Katherine Martin is a young woman whose life has changed tremendously. At the time she began her study of Aesthetic Realism, she was very pained, though she concealed it with a poised exterior. Particularly, she was pained by her relations with men. We asked: “How would you describe what you’re most hoping for?”
Katherine Martin. Well, I’d like to be honest, more honest than I am now.
Consultants. Do you think you’re deceptive?
Consultants: To be the person you want to be, you have to see you are two people. One Katherine Martin wants to respect the world, and the other thinks she will be powerful through contempt.
Ms. Martin had spoken of feeling very bad after a weekend on Fire Island spent with a man who had an impressive resume, but whom she did not respect. We asked, “As you think of yourself as to love, do you look beautiful to yourself?”
KM. No, I think I look pathetic, foolish.
We asked: “How much company do you think you have? Do you think that just about every woman in America can despise herself for the way she gets pleasure?”
She was surprised, but realized it was so. “Yes!” she answered. We explained:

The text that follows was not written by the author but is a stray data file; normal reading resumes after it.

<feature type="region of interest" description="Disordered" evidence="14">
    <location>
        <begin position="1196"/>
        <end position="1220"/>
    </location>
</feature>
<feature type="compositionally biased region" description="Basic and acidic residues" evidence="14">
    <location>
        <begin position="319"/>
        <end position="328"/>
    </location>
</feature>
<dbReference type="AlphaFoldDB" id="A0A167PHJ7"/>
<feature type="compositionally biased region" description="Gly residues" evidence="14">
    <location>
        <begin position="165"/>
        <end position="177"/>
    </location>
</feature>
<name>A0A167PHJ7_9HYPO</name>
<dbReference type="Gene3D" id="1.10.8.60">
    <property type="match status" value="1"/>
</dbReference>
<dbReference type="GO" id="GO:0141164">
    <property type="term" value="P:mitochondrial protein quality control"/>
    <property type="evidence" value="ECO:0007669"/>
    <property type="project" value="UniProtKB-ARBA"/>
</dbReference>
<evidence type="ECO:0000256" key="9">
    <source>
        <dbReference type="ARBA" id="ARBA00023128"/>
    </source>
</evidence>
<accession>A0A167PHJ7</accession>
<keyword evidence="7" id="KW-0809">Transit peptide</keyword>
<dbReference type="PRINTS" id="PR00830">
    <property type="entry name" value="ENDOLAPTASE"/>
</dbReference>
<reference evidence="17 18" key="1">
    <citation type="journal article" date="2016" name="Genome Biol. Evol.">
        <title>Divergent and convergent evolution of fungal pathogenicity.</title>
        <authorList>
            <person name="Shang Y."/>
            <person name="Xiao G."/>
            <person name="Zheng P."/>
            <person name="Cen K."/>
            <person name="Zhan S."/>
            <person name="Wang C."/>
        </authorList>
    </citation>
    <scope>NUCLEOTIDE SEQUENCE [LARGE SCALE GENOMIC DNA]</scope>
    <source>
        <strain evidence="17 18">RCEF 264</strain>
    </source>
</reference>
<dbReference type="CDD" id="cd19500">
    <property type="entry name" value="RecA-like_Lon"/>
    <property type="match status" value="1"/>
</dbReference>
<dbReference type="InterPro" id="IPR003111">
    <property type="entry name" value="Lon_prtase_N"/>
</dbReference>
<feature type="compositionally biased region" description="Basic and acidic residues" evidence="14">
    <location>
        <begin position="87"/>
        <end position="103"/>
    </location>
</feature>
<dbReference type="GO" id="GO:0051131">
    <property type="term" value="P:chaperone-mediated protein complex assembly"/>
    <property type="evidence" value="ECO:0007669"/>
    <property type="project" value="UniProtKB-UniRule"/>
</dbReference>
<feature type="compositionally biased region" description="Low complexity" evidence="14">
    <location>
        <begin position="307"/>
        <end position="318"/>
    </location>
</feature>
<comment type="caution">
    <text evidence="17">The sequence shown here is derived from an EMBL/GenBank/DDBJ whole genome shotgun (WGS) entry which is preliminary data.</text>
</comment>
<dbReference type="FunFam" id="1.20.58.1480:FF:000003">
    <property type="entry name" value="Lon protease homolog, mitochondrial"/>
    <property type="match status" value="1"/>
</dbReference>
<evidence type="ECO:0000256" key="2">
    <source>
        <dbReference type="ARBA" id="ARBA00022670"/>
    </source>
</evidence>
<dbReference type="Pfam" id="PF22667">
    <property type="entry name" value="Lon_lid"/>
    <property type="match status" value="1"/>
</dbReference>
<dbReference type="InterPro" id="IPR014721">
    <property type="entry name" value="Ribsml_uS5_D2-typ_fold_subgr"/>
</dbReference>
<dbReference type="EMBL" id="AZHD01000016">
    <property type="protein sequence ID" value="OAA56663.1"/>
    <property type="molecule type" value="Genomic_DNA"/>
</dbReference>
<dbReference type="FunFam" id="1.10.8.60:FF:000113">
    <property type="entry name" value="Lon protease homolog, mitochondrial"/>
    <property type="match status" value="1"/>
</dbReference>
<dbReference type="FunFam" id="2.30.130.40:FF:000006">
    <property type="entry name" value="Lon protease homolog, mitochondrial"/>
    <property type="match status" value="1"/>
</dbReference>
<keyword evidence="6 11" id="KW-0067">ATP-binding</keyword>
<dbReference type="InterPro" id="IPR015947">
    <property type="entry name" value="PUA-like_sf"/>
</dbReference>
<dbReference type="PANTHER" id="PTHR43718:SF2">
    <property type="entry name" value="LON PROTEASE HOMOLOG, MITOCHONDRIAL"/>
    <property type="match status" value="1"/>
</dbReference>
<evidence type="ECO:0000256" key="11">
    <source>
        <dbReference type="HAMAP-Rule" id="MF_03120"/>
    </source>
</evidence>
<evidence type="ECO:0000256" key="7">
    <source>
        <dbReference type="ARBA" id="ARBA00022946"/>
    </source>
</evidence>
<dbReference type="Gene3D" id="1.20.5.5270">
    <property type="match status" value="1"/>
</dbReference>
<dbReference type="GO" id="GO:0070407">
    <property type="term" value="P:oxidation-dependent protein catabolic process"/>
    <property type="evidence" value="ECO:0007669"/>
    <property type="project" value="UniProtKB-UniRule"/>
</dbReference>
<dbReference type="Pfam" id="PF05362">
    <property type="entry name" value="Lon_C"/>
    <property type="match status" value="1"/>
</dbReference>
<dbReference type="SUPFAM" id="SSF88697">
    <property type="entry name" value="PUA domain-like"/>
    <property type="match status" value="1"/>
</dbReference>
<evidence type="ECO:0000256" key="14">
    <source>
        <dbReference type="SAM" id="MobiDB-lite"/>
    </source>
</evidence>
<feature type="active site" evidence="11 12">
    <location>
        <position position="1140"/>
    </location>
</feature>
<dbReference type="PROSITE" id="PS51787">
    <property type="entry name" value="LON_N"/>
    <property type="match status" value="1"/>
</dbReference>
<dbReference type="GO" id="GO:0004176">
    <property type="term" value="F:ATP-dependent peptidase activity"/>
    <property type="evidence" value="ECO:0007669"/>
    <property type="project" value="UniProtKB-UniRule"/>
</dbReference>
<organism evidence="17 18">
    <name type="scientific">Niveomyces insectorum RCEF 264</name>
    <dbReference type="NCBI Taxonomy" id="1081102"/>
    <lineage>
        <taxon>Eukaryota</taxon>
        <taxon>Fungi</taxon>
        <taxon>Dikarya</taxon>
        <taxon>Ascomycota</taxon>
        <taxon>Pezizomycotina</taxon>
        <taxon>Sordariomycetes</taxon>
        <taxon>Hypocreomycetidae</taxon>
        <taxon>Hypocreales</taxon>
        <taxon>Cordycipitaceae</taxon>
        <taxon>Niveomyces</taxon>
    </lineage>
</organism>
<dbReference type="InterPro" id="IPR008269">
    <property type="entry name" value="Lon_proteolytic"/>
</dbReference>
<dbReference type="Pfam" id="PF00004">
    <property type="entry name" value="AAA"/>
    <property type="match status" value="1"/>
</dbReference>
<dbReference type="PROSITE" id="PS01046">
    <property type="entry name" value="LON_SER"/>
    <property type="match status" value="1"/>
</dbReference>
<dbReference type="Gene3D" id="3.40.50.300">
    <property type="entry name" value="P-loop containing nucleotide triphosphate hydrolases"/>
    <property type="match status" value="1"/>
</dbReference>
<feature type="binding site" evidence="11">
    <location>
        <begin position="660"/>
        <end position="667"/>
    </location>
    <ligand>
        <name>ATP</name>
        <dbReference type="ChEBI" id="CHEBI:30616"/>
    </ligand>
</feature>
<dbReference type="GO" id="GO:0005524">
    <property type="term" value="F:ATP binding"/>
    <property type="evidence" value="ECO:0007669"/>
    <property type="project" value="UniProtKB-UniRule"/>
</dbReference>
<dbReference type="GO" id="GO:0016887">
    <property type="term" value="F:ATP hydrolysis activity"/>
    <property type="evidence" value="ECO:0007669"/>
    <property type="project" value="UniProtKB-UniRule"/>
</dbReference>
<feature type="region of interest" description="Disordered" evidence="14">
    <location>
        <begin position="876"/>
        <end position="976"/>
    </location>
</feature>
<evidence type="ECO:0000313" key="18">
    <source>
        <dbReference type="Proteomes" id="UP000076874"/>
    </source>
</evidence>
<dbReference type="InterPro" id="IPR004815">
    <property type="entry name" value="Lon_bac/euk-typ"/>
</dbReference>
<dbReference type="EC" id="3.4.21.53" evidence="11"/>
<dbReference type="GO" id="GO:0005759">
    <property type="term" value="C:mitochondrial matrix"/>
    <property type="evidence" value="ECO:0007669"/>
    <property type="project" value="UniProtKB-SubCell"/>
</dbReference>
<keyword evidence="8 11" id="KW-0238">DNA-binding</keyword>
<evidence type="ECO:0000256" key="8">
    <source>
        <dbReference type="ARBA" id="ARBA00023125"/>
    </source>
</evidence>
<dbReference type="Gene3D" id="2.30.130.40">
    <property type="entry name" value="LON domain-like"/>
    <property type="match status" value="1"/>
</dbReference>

Eli Siegel taught us that to want pleasure from a person, without respect for him, makes for shame. That’s the reason you can feel so bad in your own company, because the way you have other people in your mind and heart is selfish, there’s too much contempt.
What Katherine Martin heard is something Rachel Felix wanted to learn. Rachel had many close relations with men in her life, most of whom were highly placed. At 20 she became the mistress of Count Walewski, the natural son of Napoleon, who gave her a magnificent house. She bore him a son, but while he was away on a diplomatic mission, she was unfaithful to him. He discovered this, and left her. Rachel, in despair, wrote to a friend:
All the fault is on my side…. so that I can find no peace in a clear conscience…but do not pity me. It was all my doing, and God has punished me for it.
Yet in the next sentence she says: “Farewell! Pity me! You can never pity me enough.”
“Which do you prefer,” Mr. Siegel asked me once in a class, “pity or criticism?” I answered, “Pity.” Rachel, like most women, thought she needed pity, but what she needed was criticism.
Aesthetic Realism shows the very opposites she was not clear about in her life were one in her art. In his lecture on Cinna, Mr. Siegel described what thrilled audiences as she performed:
While Rachel is assertive she is shaken by doubt. She could present the utmost determination with a sense of the edges of doubt getting into the center.
But in her life the way she was determined to assert her individuality caused her deep misgivings which, instead of wanting to understand, she saw as weakness. Through her artistry she had rescued the Comedie Francais from failure, but she used this to feel she had a right to great special privileges other members of the company resented. A child of the people, with a love for Napoleon Bonaparte, she was also greedy for money and glory. It was said she “surrounded herself with inferior casts to enhance her own performance.”